Remember the spiraling right? Well, earlier in the day I went into my closet to get clothes. I currently have organizational storage that I built and installed, nothing extravagant but it gets the job done. While pulling out a shirt, the bins come apart on the end. As I tried to repair it, that triggers a domino effect and half of the unit falls apart and all of my clothes fall to the floor.

I take a deep breath, put the clothes aside in nice neat folded piles and began to rebuild. As I’m reattaching the last piece, it falls apart again. Y’all, I literally screamed, threw all the clothes into a pile and cried like a baby. I had a full fledged meltdown. I gathered myself, got up, stepped away, showered and went on about my day. At that point, I had given up. I was not going to rebuild that damn thing.

It’s now late in the evening and before my children went to bed, I talked to them. Providing them clarity is important to me. We talked, said our I Love You’s and they were off to bed. I sat downstairs by myself in the quiet to go over the day. Here is what I know for sure, I’m human. Too often we are too hard on ourselves. We don’t give ourselves grace

What I learned that day:

  • I am human
  • It’s okay to no be okay
  • Don’t be so hard on yourself
  • Walk away but don’t give up
  • It’s better to face an obstacle with a clear head

Every morning I post inspirational messages on my Instagram stories, and this particular day I had to watch them for inspiration. This is one the one that helped me!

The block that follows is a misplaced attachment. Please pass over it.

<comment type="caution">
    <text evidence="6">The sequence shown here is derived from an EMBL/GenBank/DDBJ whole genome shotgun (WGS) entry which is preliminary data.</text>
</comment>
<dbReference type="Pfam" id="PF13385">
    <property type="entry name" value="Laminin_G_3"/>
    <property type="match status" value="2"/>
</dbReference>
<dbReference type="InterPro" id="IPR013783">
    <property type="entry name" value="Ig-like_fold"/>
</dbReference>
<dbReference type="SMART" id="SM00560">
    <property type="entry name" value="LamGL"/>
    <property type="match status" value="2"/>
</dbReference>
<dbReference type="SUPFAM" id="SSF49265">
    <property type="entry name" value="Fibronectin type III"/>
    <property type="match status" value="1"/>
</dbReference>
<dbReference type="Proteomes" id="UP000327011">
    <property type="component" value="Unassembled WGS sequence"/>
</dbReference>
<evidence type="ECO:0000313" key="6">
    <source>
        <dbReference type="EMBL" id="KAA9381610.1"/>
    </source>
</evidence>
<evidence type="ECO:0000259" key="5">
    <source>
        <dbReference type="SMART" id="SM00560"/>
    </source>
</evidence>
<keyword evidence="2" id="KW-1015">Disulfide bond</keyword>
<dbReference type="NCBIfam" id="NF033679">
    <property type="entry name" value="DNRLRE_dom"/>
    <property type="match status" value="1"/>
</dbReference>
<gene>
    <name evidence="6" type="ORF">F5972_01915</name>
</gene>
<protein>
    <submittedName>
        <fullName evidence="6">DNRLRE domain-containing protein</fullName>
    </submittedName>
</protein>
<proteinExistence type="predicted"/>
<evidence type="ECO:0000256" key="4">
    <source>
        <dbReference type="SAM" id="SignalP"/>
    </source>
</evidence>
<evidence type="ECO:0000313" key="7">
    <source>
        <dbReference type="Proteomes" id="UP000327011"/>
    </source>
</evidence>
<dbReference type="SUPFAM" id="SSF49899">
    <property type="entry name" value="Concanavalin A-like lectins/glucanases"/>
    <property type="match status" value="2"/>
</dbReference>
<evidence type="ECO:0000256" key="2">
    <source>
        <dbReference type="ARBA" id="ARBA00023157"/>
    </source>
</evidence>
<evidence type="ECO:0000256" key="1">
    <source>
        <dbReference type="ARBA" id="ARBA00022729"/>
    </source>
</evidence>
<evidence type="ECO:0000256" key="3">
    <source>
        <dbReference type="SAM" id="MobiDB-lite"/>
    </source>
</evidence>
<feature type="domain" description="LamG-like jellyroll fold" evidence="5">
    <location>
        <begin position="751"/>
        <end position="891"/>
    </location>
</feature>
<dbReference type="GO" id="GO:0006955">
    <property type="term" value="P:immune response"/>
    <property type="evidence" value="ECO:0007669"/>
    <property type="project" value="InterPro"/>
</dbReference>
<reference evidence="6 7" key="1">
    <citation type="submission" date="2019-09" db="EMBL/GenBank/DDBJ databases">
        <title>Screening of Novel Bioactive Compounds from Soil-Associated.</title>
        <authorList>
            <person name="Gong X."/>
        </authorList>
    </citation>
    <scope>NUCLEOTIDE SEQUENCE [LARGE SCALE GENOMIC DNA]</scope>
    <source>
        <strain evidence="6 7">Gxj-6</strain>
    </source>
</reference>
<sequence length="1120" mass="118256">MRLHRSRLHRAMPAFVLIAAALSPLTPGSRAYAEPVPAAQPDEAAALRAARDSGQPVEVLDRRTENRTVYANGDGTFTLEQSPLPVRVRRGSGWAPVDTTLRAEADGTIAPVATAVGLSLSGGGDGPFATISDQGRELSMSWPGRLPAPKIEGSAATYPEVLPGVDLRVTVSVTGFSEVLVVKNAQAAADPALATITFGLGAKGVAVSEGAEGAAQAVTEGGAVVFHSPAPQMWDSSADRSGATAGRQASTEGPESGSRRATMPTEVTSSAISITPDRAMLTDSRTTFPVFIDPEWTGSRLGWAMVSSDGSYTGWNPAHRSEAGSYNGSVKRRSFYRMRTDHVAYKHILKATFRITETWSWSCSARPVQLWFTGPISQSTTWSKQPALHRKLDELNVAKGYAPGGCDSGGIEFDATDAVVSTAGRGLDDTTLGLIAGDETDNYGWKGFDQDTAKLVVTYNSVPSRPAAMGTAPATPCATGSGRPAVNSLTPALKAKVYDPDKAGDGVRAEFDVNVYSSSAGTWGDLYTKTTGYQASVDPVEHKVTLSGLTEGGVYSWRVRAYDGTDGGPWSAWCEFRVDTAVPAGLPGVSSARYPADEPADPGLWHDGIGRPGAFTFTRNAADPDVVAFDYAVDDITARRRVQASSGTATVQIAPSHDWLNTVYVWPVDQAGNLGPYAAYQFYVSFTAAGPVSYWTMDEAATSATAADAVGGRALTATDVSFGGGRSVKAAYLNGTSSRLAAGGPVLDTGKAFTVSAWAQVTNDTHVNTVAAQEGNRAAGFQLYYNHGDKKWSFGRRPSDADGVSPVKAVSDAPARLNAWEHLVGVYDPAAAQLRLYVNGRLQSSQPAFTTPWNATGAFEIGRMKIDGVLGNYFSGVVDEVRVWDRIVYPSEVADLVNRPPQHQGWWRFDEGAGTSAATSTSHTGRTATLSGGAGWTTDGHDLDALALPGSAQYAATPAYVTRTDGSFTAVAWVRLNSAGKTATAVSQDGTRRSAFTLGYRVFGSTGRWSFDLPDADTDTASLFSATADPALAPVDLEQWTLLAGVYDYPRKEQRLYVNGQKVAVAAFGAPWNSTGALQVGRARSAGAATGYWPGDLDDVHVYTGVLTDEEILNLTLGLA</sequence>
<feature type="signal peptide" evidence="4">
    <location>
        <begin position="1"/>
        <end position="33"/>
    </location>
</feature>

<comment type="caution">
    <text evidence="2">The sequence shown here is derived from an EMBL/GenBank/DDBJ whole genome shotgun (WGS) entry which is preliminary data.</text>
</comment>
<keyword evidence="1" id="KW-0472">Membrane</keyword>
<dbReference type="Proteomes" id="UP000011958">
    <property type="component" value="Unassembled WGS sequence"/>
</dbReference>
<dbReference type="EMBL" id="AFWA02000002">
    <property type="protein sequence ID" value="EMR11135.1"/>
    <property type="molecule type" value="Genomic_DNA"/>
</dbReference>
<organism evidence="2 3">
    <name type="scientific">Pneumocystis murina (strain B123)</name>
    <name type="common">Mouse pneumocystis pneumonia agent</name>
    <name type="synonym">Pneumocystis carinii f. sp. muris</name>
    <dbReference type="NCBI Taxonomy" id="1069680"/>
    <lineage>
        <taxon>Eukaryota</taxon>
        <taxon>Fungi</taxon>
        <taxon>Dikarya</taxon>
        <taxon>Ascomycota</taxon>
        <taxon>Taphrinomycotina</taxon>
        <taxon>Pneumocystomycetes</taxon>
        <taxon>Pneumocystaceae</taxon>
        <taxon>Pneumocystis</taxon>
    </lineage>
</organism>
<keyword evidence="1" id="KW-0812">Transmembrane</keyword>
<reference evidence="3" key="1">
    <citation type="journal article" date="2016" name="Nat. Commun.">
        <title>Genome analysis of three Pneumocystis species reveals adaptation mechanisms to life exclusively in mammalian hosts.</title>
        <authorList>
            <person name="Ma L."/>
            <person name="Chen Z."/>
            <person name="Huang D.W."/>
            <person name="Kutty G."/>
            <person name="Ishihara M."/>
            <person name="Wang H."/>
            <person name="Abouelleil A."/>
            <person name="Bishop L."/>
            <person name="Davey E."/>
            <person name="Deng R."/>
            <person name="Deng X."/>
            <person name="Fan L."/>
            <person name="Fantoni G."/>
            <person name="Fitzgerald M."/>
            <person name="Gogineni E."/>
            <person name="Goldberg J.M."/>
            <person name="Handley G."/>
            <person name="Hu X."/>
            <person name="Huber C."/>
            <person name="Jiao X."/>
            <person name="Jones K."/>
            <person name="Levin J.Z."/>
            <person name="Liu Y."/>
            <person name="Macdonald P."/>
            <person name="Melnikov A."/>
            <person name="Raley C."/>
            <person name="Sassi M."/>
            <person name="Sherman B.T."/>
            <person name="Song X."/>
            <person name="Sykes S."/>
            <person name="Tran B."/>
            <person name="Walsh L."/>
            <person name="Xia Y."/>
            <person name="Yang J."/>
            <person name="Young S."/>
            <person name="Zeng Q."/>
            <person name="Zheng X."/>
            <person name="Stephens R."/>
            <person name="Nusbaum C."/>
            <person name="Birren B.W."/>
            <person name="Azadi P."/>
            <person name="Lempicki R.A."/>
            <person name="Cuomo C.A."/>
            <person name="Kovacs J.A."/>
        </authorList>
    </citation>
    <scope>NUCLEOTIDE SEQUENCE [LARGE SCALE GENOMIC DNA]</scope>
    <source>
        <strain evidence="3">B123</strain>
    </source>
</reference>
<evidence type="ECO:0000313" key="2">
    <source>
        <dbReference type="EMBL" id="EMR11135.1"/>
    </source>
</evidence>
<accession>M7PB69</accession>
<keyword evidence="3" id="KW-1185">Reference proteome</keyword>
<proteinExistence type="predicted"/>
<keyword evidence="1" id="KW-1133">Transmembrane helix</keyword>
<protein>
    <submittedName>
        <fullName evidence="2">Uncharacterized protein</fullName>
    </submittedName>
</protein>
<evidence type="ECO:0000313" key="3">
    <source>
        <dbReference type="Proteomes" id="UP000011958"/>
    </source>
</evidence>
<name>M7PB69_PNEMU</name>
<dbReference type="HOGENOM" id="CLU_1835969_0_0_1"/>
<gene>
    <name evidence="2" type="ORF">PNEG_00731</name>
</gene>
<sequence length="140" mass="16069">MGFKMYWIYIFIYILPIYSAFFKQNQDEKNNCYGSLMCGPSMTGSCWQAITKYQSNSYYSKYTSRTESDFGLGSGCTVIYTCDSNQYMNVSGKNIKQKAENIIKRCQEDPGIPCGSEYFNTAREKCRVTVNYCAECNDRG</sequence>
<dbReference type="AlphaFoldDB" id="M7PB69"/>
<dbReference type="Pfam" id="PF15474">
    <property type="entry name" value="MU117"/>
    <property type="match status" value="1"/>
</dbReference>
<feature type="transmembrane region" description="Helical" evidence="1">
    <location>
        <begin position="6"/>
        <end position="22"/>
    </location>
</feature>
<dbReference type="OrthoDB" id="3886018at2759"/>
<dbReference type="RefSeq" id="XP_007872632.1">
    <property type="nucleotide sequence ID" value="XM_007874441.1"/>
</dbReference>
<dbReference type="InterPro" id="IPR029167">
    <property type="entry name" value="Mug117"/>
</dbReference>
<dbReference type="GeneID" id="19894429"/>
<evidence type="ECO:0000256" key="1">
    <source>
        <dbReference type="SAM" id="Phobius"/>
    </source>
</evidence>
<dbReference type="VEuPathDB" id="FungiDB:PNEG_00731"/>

If you’re having a bad day. Allow yourself a moment, but don’t stay there.

Speaking of NOT staying there, I did indeed repair my closet. Grant it, it was about 12:30 AM on a work night, but I did repair it. I refolded all of my clothes, and put them away nicely. I didn’t give up, I did step away to breathe though.

How do you deal with breakdowns?

Until next time…🦋

Weekly Style Roundup – Week of 9.30

Weely Style Roundup

This week features two different looks paired with my favorite head wrap and no, it’s not because my braids were half down or maybe it is. Mind ya business….lol! Let’s get right into it!


Look Number 1: Features a men’s crewneck and a pair of amazing joggers! Ladies, don’t be afraid to look in the men’s section for clothing items. You’d be surprised by what you find and the many different ways to rock them. This graphic crewneck reads “No Thank You” and I loved it because it represented how polite I am saying No Thank You to BS these days. The shirt is from Forever 21 and was $9.99. Now let’s talk about these joggers, I purchased them from Zumiez. Yes the same Zumiez that sells clothes and skateboards. I found them while school shopping for the kids and my philosophy is two for them, one for me. The quality of these joggers are amazing! They are thick with a lot of give and us bottom heavy ladies love a good give. They also feature a super cut gold and black belt. The pants were $29.95 making the Grand Total for this look, $39.94.